In every struggle for freedom which history records, where the event has not realized success, the upholders of despotism,have sedulously endeavored to consign to obloquy the names and reputation of the men who had the moral fortitude to attempt the expulsion of slavery and proclaim the rights of man, by stigmatizing them with all the odious epithets language could supply, in order to exculpate themselves by the disparagement of their adversaries, and the almost invariable success which has attended this sinister artifice being too palpable to be overlooked, our colonial despots seized upon it with the avidity of men conscious of their misdeeds and of the evils they entailed, yet nevertheless desirous of justifying them by expedients utterly dishonest and pusillanimous.
The state trials afford ample illustration the invidious attempt I have adverted to and its signal failure ; and we are assembled here to signify by this demonstration that we revere their memories, and that we shall ever consider it a duty incumbent upon us to use every legitimate exertion to bequeath to posterity, as the noblest of. all inheritances, the desire of cherishing the patriotism that animated them.
It is needless, on my party to remind you of the causes which effected that deplorable massacre—they are, I believe, too indelibly engraven on your memories to be eradicated by time or place ; I will therefore desist from invoking unpleasant reminiscences which could have no other tendency than to excite embittered feelings and associations. I will even entreat of you to forgive the imprudent authors of the catastrophe, and thus manifest to the world that whilst you appreciate in its widest extent, and most unqualified extent, the exalted sense of liberty which animated the departed—you have the noble magnanimity to let all acrimo-nious recollections cease with the causes that generated them.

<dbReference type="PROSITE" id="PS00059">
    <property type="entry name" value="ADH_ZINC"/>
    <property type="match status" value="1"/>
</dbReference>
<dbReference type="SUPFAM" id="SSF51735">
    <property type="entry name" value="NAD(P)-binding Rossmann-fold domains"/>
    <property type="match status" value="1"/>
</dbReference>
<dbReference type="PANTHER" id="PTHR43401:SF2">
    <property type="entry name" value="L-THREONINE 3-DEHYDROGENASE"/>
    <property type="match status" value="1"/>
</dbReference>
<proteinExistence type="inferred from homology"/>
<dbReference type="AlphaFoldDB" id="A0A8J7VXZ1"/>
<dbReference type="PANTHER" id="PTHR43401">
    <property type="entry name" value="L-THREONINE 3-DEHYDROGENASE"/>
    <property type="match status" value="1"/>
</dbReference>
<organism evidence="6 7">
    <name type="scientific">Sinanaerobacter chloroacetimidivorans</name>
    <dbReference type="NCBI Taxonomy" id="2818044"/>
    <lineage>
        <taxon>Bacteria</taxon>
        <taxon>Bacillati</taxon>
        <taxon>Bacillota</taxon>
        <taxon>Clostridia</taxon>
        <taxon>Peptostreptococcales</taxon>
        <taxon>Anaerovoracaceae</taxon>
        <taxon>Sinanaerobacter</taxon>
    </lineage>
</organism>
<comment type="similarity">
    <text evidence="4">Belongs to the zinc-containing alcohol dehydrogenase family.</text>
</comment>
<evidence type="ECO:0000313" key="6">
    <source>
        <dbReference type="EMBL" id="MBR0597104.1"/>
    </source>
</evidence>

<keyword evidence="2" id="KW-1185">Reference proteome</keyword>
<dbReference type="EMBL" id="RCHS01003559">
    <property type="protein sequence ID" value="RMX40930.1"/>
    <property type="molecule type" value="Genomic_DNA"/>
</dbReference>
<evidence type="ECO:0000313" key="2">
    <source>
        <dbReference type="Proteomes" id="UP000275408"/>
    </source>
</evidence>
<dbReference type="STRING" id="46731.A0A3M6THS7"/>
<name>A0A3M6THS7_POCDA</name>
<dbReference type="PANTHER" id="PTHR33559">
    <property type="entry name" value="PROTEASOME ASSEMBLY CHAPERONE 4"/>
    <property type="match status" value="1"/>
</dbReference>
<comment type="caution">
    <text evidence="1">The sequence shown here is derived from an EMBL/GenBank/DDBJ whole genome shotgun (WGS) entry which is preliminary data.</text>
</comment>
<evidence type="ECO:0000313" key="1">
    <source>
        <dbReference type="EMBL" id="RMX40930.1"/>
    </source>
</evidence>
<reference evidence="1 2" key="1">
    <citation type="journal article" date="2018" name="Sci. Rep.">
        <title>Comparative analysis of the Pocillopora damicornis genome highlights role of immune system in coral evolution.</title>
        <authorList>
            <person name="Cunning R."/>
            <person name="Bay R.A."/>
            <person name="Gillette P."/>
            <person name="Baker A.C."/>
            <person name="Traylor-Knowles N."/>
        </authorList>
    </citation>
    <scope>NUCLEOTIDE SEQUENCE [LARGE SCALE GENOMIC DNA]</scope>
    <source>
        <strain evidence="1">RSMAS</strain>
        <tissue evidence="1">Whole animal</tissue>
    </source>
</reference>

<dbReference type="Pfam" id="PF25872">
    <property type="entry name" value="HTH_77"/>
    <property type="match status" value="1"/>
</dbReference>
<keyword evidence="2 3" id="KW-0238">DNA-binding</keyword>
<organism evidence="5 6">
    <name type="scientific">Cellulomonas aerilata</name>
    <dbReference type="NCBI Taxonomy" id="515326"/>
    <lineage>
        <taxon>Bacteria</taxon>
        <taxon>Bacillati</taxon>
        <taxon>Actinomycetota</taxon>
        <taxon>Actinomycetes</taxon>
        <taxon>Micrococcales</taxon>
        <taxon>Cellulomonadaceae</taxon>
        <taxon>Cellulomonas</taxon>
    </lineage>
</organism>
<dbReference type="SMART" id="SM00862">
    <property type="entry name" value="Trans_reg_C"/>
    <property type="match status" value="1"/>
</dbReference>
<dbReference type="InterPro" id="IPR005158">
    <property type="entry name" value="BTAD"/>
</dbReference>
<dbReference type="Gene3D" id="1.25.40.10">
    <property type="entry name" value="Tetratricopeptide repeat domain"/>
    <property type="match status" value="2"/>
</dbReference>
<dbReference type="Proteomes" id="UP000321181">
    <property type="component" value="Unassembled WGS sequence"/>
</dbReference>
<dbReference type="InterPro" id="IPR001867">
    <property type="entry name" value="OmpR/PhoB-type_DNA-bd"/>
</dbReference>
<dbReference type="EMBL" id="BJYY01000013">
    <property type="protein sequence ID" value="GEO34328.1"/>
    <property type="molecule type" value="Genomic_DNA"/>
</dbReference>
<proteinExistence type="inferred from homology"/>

Let us then earnestly hope that we shall never again see repeated in our adopted land such scenes as characterised the ominous past, and that whilst we resolutely maintain our determination not to ignore one iota of our rights as free citizens, we shall never be wanting in our obedience to the laws, whilst they are the safeguard of our liberties, and not, as in bygone days, the instrument of our enslavement.
Nor is the task of exonerating them from the charge of indiscretion, which obtained undue currency, more difficult of accomplishment, when it is remembered that forbearance under the most ignominious treatment had been patiently observed, until it assumed too humiliating an aspect ; and that it was not until repeated appeals for redress had failed that ulterior measures had been resorted to; after which the very identical demands for which they were immolated, had been speedily conceded ; thus, tacitly acknowledging their justice, and adding another incontrovertible proof that the little relaxation from oppression we now enjoy has been purchased by their blood, and wrenched from the reluctant grasp of our begrudging rulers. ... [3]

Also See


Raffaello Carboni


  1. 22 November 1855
  2. The Ballarat Star, 4 December 1855
  3. Ballarat Star, 04 December 1855.

External links

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Caption, Reference.